CHRISTIAN EVIDENCES (Part 2)
By: Cougan Collins
Notice the following non-believing early Gentile writers who help prove that Jesus was a real person that existed in the first century:
1. Thallus writing around A.D. 52 argued that the abnormal darkness alleged to have accompanied the death of Christ was a purely natural phenomenon and coincidence (a fragment preserved by Julius Africanus).
Notice, Thallus did not deny Jesus’ existence or that He was crucified; he was simply trying to explain away the darkness that happened that day. In doing so, he shows that it must have been common knowledge that Jesus existed and the darkness happened that day just as recorded in Mark 15:33.
Tacitus was the governor of
This bit of history proves several things. 1. Christianity was prevalent during the 1st century just as the Bible says it was. 2. It proves that Jesus is the source of Christianity. 3. It gives us a time frame of when Jesus was put to death by Pontius Pilate because Jesus was put to death in the reign of Tiberius who reigned from A.D. 14 to A.D. 37. 4. It adds additional proof that Jesus was real and was crucified by the order of Pilate (Mt. 27).
3. Pliny the younger writing around A.D. 112 wrote a letter to the Emperor Tragan telling him information he had extracted from Christians by torture. “They were in the habit of meeting on a certain fixed day before it was light when the sang an anthem to Christ as God, and bound themselves by a solemn oath not to commit any wicked deeds.”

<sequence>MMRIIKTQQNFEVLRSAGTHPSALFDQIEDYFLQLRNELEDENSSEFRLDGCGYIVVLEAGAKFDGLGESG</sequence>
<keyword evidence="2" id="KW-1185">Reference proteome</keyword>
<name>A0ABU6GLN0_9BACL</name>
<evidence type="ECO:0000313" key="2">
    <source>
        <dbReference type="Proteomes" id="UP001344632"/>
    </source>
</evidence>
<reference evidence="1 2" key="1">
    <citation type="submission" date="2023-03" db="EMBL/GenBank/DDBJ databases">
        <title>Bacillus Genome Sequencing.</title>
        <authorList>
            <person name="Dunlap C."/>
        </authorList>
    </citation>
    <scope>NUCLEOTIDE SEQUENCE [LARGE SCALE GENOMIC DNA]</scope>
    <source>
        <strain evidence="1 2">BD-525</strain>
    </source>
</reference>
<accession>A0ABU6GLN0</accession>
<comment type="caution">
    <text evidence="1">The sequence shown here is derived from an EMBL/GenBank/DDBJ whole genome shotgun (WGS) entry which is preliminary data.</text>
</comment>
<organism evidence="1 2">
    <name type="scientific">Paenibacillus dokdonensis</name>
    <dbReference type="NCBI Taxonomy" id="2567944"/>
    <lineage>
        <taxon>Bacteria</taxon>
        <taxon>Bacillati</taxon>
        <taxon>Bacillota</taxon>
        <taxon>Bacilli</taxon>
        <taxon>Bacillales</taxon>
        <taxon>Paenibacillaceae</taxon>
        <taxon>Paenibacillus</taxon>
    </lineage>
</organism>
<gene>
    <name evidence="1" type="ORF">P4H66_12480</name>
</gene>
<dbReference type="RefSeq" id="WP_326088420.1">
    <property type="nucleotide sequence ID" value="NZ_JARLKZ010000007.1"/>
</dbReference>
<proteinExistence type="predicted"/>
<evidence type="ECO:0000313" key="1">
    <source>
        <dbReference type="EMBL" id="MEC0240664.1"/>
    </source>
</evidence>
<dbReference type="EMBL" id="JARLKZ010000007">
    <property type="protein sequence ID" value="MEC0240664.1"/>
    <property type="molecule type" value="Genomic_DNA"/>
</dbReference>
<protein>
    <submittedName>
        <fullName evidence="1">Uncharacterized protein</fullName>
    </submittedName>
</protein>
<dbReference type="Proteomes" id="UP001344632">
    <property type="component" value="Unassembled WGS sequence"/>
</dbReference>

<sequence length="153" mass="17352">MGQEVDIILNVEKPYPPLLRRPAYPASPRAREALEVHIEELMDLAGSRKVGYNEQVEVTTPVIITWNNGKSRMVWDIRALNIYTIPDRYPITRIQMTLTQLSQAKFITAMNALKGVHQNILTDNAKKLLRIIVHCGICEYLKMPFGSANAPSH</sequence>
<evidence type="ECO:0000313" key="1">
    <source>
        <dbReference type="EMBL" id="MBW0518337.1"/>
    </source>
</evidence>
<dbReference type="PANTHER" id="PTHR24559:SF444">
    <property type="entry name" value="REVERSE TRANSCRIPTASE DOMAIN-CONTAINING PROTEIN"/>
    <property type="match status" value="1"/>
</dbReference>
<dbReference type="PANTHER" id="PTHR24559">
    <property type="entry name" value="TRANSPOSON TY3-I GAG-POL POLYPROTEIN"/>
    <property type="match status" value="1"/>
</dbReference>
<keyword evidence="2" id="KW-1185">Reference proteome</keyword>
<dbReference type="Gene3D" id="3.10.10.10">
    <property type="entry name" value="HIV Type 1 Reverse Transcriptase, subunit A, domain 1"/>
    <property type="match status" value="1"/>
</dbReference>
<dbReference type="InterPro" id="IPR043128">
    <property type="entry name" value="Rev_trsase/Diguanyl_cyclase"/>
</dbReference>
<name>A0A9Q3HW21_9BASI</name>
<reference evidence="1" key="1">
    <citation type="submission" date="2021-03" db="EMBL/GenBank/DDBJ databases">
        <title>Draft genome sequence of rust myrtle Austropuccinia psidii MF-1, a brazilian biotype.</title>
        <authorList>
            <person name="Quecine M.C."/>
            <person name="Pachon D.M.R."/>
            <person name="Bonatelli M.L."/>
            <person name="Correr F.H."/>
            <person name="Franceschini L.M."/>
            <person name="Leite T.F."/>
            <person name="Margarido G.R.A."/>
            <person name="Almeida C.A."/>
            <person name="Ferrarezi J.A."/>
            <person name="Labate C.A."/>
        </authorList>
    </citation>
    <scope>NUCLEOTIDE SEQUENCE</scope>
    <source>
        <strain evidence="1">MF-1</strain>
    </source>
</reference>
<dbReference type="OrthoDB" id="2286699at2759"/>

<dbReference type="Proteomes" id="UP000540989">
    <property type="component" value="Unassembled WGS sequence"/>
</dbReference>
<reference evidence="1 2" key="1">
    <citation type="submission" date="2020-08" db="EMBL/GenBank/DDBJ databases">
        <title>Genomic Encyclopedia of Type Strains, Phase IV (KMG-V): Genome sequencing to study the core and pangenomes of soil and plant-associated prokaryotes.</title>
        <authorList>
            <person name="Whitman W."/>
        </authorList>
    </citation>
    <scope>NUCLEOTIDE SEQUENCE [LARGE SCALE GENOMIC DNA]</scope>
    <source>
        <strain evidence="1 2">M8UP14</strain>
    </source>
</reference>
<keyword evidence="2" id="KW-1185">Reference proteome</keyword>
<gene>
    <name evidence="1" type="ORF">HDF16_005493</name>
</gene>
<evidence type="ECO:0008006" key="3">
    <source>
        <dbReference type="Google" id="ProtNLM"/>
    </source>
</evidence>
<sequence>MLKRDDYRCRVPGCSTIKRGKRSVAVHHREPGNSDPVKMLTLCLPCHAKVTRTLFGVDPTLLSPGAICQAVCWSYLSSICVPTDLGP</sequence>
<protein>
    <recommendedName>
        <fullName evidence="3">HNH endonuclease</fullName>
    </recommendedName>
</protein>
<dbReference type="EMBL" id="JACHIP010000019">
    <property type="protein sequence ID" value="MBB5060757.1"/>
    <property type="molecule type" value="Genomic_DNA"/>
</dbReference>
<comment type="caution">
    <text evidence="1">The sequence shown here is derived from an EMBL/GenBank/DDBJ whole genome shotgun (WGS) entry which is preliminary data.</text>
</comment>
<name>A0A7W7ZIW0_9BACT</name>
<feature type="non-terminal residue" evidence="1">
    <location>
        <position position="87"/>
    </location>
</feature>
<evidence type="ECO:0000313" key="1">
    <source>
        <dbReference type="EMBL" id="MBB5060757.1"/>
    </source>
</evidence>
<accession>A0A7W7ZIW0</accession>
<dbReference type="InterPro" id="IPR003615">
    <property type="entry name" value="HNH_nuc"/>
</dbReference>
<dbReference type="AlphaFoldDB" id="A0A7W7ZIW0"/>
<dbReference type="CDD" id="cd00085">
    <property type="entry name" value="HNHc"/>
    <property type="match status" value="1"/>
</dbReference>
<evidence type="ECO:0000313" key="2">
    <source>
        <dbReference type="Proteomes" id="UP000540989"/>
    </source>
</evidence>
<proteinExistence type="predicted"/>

This shows how Christians came together and how they regarded Jesus as God.
4. Suetonius writing around A.D.
120 wrote about the life of Claudius and how he expelled all
the Jews from
Presumably, since so many Jews had become Christians, Claudius thought all Jews were Christians. The Bible agrees with the history recorded by Suetonius (Acts 18:1-2).
5. Celsus, a pagan philosopher of the second century, produced the oldest extant literary attack against Christianity. His True Discourse (A.D. 178) was a bitter assault on Christ. Celsus argued that Jesus was born in low circumstances, being the illegitimate son of a soldier named Panthera. As he grew, He announced Himself to be God, deceiving many. Celsus charged that Christ’s own people killed Him and that His resurrection was a deception. But Celsus never questioned the historicity of Jesus. (Wayne Jackson)
of Samosata (A.D. 115-200) was
called “the Voltaire of Grecian literature.” He wrote against
Christianity more with patronizing contempt than volatile hostility. He said
Christians worshipped the well-known “sophist” who was crucified in
Be sure to read next week’s article, as we examine more external evidence for Jesus’ existence from history. Feel free to join us for worship at the Lone Grove Church of Christ.